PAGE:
starting with your resume.
Today, your MatchGirl wants to talk to you about branding yourself across your social networks. You might think that this is the least of your worries, but in this day and age, where employers are Googling your name, where some interviewers are asking for social logins, and where unemployment is still over 8% across the country, you need to pay careful attention to how you come across. Everywhere.
Let's talk about that. Take a peek at my Google profile picture here on Blogger. Then head on over to my Twitter account. Check out my about.me page and you'll see the same image. Pinterest? Yep. Instagram (viewed here with Webstagram)? Check. And if you were to meet me in person and see my business card, you'd see the same image. Why? Because your image on social platforms is a branding opportunity. And on social platforms, consistency matters.
I make an exception on LinkedIn, where a straight up, pro-looking headshot is more appropriate. You'll notice, though, the same color combos - navy and white (and me). There is no doubt that these networks are related. Are you on LinkedIn? Take a second and check that your photo is one a potential employer would be drawn to - no babies, no pets, no plastic beer cups. Refer to Tuesday's post and make sure your resume fits the brand of you that you're building now - not the person you were ten years ago.
Is your Facebook profile private? Or is it one that any one can see? That search engines can index? If you want to use Facebook as a place to espouse political views, to share pictures of you doing keg stands or anything else that a potential employer might find ... unseemly, make your profile private. My personal Facebook profile is private, while I have a page for Unemployed Brooklyn. And I use LinkedIn for connecting with professional organizations and people.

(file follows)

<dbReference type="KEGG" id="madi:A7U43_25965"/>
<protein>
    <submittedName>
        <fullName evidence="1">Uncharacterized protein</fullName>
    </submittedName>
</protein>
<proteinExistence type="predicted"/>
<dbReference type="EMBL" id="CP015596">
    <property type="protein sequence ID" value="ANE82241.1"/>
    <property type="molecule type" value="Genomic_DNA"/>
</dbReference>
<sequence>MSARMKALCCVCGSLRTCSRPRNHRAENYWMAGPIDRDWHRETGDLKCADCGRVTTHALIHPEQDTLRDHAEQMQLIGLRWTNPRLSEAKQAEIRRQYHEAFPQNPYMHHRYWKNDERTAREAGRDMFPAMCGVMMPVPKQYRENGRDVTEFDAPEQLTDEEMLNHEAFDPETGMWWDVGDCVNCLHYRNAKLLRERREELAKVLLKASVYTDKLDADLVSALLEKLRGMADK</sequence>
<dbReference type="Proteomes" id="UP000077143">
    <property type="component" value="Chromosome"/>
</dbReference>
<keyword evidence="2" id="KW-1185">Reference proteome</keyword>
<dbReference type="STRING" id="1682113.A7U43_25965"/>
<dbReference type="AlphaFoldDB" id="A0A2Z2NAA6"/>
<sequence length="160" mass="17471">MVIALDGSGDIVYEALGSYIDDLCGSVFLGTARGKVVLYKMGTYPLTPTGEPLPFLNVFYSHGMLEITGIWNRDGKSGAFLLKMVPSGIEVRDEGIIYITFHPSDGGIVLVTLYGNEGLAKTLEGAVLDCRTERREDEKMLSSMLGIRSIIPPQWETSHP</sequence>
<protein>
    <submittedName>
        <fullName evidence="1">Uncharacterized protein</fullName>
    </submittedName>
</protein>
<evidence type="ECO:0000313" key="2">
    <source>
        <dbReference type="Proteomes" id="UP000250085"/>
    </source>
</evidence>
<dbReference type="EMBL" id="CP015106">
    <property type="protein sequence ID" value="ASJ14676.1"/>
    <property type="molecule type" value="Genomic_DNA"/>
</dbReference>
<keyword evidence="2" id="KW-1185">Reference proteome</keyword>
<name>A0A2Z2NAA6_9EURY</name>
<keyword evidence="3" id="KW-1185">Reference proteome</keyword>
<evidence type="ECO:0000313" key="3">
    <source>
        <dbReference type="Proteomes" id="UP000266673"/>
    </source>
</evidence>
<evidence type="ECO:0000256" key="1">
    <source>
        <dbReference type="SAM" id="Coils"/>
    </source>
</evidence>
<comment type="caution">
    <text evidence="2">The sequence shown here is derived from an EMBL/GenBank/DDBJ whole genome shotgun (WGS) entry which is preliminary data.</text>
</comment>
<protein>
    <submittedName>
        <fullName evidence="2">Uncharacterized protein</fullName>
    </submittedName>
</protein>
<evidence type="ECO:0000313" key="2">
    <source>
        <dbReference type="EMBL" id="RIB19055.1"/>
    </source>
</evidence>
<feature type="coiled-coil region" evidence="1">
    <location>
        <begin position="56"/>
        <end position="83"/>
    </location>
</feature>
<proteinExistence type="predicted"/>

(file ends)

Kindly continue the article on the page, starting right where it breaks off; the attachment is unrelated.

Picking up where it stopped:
What about Twitter? What are you talking about and sharing? Does it reflect how you want to be perceived by others?
What other social platforms do you live on? If they are public, are you cognizant of what you are putting out there? Right now, you need to be all about selling the brand of you and if you're not paying attention to what that brand is saying, you may get overlooked for someone who is better at it.
I'll finish, gentle readers, with one big question to ask yourself when you're living online:
Is this something I'd be embarrassed by if my mother saw it?
If the answer is yes, you probably don't want a potential boss to see it either.